About nine months ago, Jean, Sasha and I attempted to visit Jean’s family in Taiwan. The trip was an almost unmitigated disaster. The moment we got on the airplane, Sasha was scared out of her not-quite-2-and-a-half-year-old wits. “I scared! I scared! she screamed, trying desperately to climb out of her own seat and into Jean’s lap. The flight attendants were not pleased. Nor were we. Once we’d reached cruising altitude, things got better (i.e., quieter), but we realized we were looking at many more hours in the air, plus a landing-and-takeoff-and-landing. Fuck. Let’s not even get into the week of extreme jetlag, universal crankiness, and touristic ambition that followed. It was not an adventure to be repeated.
At least, not until now. For the next two weeks, we are here in Rome, and things have gone—knock on wood—surprisingly smoothly so far. Almost two months ago, we began planning, mostly by preparing Sasha for the trip: getting her excited about Italy, letting her know what we’d be doing here, and informing her about the experience of being on a plane. Two books helped immensely:
1. Going on a Plane, a pretty self-explanatory book by Anne Civardi, takes us on a family trip with the Tripp family, following them as they pack suitcases, go through X-ray (but not backscatter) machines, wear seatbelts, struggle with the baggage carousel, and get ripped off by a foreign cab driver. It’s not exactly sexy or creatively drawn, but it got Sasha familiar with the basics. By the time we boarded the Alitalia flight at JFK, she knew all about overhead compartments, strapped on the seatbelt without question, and recognized—without fear—the noise of the engines. She even resisted holding hands as the plane took off—”I’m not scared!”—until we reminded her that it was, in fact, Mommy who was scared. When we finally deplaned in Rome, the woman behind us told me Sasha had been wonderful—and complained about traveling with her own child. Victory!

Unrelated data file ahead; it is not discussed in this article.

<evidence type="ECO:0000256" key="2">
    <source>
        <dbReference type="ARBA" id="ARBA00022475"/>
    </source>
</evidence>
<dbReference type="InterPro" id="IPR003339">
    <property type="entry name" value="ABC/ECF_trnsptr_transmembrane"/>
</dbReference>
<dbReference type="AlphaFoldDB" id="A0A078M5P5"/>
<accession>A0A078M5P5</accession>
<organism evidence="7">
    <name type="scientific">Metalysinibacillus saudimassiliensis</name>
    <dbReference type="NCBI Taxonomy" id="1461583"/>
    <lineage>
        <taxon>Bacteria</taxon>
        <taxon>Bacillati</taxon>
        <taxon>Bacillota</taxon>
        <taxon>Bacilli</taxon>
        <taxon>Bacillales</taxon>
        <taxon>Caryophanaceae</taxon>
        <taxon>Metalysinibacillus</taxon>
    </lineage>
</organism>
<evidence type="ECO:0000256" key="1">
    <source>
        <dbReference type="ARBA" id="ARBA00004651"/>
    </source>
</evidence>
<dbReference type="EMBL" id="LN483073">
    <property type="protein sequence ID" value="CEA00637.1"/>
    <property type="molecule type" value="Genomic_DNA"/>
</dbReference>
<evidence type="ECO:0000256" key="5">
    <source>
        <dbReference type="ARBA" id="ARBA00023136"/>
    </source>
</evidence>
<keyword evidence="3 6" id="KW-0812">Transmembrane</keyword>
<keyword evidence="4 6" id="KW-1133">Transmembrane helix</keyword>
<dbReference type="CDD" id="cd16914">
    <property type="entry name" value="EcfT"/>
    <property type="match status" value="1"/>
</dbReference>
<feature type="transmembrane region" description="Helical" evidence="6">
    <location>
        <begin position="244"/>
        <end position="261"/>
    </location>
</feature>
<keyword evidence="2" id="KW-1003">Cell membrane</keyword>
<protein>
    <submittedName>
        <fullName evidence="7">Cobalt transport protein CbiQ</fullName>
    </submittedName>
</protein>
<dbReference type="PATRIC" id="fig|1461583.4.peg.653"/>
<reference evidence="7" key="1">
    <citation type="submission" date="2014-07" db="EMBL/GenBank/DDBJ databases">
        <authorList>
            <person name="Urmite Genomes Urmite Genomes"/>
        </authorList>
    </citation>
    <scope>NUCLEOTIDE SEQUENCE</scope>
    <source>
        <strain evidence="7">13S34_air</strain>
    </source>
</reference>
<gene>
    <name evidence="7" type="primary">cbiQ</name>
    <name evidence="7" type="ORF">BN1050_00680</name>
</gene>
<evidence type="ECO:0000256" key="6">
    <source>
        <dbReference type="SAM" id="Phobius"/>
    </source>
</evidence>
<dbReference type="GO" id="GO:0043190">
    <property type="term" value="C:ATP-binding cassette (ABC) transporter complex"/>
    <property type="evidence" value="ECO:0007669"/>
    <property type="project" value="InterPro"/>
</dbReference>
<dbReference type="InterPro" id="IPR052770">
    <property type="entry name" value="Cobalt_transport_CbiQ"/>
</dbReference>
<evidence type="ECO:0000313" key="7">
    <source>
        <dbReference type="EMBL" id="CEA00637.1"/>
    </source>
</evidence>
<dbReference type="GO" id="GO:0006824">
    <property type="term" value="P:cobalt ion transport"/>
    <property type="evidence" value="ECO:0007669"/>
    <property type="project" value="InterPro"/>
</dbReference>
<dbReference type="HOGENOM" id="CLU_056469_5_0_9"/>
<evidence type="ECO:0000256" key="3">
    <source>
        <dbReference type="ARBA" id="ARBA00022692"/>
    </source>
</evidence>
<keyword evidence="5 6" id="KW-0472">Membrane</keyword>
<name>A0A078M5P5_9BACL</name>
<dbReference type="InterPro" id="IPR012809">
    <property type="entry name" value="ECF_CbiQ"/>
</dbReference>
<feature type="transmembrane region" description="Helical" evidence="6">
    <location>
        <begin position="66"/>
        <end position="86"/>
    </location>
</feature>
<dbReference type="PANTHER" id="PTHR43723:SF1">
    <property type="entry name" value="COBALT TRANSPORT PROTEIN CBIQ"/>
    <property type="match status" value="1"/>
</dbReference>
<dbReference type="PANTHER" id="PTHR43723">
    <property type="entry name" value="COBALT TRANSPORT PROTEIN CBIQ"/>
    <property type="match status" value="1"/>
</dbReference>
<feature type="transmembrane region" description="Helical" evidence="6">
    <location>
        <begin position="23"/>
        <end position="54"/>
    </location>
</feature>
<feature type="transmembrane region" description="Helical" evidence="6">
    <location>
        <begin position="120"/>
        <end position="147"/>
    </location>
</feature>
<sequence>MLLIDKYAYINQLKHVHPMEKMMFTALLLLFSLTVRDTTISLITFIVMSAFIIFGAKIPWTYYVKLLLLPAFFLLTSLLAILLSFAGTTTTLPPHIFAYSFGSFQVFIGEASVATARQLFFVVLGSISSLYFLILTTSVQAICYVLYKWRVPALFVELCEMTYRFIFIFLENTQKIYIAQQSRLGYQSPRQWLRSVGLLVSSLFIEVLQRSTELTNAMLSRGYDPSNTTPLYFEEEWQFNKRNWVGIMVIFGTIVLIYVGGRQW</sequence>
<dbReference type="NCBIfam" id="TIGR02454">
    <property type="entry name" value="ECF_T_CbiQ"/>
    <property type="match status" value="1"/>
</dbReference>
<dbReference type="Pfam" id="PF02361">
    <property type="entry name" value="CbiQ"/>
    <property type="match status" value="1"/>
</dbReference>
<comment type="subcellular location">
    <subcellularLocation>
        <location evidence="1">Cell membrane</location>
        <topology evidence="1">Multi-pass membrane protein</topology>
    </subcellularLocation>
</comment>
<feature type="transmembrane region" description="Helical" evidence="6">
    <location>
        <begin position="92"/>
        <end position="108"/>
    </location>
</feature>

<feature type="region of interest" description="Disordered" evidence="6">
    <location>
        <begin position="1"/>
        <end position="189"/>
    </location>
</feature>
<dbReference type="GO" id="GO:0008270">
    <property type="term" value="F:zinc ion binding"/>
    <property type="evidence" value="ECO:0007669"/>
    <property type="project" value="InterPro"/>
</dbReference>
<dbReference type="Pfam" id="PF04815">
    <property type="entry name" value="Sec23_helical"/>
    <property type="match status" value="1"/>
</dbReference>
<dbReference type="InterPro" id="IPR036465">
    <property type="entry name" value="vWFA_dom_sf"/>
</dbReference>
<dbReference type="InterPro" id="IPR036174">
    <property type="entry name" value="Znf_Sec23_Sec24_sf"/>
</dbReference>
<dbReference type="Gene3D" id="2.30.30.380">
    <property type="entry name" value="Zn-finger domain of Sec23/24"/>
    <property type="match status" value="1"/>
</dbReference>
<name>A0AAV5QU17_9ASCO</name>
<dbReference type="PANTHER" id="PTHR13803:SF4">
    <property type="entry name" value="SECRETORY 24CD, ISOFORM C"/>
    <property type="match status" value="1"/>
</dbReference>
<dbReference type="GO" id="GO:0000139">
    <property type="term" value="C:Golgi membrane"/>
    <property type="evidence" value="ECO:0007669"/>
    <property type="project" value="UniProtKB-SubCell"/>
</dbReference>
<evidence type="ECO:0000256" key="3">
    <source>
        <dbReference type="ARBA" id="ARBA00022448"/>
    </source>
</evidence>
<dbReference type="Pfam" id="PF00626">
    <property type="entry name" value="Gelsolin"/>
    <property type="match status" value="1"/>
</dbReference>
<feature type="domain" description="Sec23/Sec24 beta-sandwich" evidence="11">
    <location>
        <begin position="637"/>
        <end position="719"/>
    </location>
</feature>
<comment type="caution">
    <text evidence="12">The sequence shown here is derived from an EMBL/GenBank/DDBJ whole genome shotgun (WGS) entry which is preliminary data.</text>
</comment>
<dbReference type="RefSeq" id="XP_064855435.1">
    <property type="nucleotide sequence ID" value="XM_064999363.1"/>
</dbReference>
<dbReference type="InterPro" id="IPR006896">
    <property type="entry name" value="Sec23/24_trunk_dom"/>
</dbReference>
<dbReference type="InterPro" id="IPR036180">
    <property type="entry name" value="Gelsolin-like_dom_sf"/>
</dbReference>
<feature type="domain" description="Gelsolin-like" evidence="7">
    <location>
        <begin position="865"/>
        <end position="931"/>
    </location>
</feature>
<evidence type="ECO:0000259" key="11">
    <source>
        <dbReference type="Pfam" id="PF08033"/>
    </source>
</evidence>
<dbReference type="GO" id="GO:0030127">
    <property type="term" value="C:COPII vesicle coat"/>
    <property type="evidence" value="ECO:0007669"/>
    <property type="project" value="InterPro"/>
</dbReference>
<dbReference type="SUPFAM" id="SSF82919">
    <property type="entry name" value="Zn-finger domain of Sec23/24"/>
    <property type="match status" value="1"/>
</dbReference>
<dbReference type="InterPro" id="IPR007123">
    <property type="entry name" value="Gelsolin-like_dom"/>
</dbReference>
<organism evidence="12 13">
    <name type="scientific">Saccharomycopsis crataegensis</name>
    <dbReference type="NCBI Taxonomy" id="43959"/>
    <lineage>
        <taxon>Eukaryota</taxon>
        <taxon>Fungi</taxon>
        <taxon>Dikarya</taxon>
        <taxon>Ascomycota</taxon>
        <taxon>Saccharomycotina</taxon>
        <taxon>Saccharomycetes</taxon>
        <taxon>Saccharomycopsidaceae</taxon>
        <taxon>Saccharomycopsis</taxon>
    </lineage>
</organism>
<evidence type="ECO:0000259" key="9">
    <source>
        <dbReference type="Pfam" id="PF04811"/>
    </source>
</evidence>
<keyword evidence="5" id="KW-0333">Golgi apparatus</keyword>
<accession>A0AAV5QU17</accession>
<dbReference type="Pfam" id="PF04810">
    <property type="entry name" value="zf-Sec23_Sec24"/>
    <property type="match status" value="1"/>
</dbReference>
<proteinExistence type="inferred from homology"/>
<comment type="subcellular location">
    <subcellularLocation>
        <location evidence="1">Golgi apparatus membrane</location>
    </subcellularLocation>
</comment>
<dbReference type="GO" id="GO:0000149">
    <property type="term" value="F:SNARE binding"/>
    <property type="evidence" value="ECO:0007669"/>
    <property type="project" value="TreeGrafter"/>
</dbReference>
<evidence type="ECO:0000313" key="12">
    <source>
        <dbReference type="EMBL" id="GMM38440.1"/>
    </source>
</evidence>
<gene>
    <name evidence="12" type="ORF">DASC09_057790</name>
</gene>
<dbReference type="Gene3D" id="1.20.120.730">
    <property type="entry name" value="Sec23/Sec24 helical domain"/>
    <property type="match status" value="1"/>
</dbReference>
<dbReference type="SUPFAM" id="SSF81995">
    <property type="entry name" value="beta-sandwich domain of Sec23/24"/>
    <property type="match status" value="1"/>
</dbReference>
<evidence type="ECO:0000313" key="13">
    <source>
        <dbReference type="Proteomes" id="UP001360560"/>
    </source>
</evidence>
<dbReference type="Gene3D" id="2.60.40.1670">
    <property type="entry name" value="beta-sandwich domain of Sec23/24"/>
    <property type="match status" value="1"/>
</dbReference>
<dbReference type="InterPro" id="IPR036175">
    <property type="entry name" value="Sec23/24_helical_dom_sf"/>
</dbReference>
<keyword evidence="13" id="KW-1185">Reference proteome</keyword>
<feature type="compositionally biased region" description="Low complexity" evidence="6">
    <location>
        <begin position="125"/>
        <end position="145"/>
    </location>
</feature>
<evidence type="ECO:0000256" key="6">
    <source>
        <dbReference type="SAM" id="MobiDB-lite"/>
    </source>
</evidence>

2. This Is Rome, the beautifully illustrated children’s book by Miroslav Sasek, is a fantastic introduction to the sights of the Eternal City. And even if its text is above the level of a 3-year-old, we’ve been making up words to go along with everything. From reading the book together, Sasha knows that Rome is all about eating pizza, noodles, and ice cream. Which is about as sophisticated as most adults ever get. Surprisingly, though, the book is also a good intro guide for us as well, and we’ll probably be using it to figure out which sites to visit, if only so we can say to Sasha, “Look! Do you remember that from the book?”
Of course, we’ve only been here a little over 24 hours. There’s still plenty of time for things to go horribly, horribly wrong. And to tell the truth, jetlag has left us all (i.e., me) a bit exhausted and cranky. But all in all, we’re doing 1000% better than last March. More updates to come, this week and next. Oh, and if you have recommendations for family-friendly things to do (and places to eat) here, I’d love to read them in the comments.